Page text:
There are plenty of great moments, learnings and tips still yet to be mined from our archive of talks at the first ever HTN Digital Primary Care conference earlier this month. You can discover and watch back the sessions in full by visiting the video section of the HTN website, where you’ll also find a range of webcasts from healthcare and health tech professionals at our other virtual event series.
Here, however, we’ll focus on recapping and sharing the video from Dr Osman Bhatti’s discussion on GPDPR (General Practice Data for Planning and Research), from 4 August 2021.
A GP from east London and the Chief Clinical Information Officer (CCIO) for NHS North East London CCG, Dr Bhatti said: “[GPDPR] is one of those things we need to be well aware of. [It] may well have paused but I think it’s something we need to continue to keep an eye on.”
Providing background context on GP data, he explained: “Everyone knows that GPs have historically held data for patients. Patients give us the information, GPs code this in the records, and this helps in the care of patients. I think the fundamental, important thing for me – and all clinicians really – is that patients give us that information in confidence and they don’t often reveal it to anyone else. Therefore, trust is what’s paramount – that’s basically the thread I want to run through this presentation.”
“Anything that breaks this trust will impact what we record and also what patients tell us. Ultimately, that’s detrimental, not only for us as clinicians but also for the patients and for their healthcare,” he said.
Discussing data in direct care, Dr Bhatti outlined how data is used – such as GPs sharing patient information for reasons such as hospital referrals and seeing that data flow back to primary care. “That’s not an issue,” he stated, “that’s something that’s upheld and the data is done very securely. That’s not the issue here.”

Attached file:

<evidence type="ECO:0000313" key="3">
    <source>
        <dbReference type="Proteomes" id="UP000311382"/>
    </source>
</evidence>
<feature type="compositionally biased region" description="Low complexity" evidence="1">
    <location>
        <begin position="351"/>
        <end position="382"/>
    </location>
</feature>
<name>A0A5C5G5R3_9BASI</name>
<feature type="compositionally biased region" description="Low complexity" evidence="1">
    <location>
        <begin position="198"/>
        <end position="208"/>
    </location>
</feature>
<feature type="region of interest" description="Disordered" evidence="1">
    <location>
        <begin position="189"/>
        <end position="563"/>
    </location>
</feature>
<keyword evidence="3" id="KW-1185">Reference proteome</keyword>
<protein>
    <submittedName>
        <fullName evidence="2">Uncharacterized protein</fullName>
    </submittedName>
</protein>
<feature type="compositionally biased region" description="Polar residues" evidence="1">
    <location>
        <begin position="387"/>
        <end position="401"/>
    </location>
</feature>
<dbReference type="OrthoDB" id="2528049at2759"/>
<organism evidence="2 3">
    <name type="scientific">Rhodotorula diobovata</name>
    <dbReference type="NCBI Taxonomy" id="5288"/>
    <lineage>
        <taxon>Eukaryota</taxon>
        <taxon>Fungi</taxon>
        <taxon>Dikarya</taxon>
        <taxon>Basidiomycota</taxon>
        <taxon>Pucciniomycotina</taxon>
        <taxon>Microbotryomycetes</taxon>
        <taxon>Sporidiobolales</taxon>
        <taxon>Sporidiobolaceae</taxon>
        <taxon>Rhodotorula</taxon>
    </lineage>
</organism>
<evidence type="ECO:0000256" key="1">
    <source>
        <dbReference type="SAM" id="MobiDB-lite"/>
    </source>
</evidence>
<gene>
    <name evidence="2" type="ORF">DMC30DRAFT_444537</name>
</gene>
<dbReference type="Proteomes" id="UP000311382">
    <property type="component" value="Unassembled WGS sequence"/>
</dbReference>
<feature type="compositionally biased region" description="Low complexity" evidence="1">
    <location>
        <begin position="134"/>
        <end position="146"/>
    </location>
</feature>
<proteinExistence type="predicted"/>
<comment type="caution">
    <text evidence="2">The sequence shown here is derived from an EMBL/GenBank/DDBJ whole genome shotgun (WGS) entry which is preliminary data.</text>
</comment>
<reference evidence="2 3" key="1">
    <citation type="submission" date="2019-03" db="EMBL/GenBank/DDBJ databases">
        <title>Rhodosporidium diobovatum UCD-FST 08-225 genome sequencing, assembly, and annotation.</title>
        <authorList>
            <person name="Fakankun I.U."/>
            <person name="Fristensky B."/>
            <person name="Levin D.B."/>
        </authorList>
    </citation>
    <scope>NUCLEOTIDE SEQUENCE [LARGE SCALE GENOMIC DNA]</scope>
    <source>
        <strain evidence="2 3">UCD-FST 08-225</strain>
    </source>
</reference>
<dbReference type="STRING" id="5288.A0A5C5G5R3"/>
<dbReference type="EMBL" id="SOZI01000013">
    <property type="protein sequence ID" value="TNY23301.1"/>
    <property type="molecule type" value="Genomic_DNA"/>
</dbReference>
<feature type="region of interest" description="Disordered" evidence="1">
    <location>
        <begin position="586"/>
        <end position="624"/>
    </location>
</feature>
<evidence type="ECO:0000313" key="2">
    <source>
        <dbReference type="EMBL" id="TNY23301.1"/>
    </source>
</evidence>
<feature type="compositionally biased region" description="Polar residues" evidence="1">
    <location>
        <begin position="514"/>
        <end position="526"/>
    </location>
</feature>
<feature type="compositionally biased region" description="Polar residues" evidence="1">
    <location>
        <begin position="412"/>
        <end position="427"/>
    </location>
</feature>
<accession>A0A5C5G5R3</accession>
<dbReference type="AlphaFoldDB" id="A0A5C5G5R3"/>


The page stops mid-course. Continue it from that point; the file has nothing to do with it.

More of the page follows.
“The issue, really, is around planning and research and how we do this. We all agree that it’s a really good thing to do and, actually, we’re involved in this locally – certainly I am where I work – and what we need to do is, when we’re doing planning and research, we need to do [this] securely and [ensure] the confidentiality of patients is maintained. That’s where the issue is and how we do this is what we need to be questioning with GPDPR,” he said.
“So what do the NHS want to do with our data?” questioned the CCIO. “NHS Digital, which actually is a government organisation… [and] works off the direction of the health secretary…want to take the coded data from GP records – all of the data, which is different to care.data…which took selected bits of data…and they want to combine this with other sources. They want to build their own data warehouse.”
“They want to use that data,” he continued, “for what they say is research and planning, which sounds like a good idea generally. But the problem here is that, actually, they issued a legal direction – so they mandated this to happen and this occurred on 12 May  and then they said ‘in six weeks’ time we want the data to flow’ – they just basically gave, initially, a six-week period for this data to flow. And that’s where the term ‘data grab’ was initially coined. Then the campaign happened and everyone got involved…and then NHS Digital were essentially forced to postpone this.”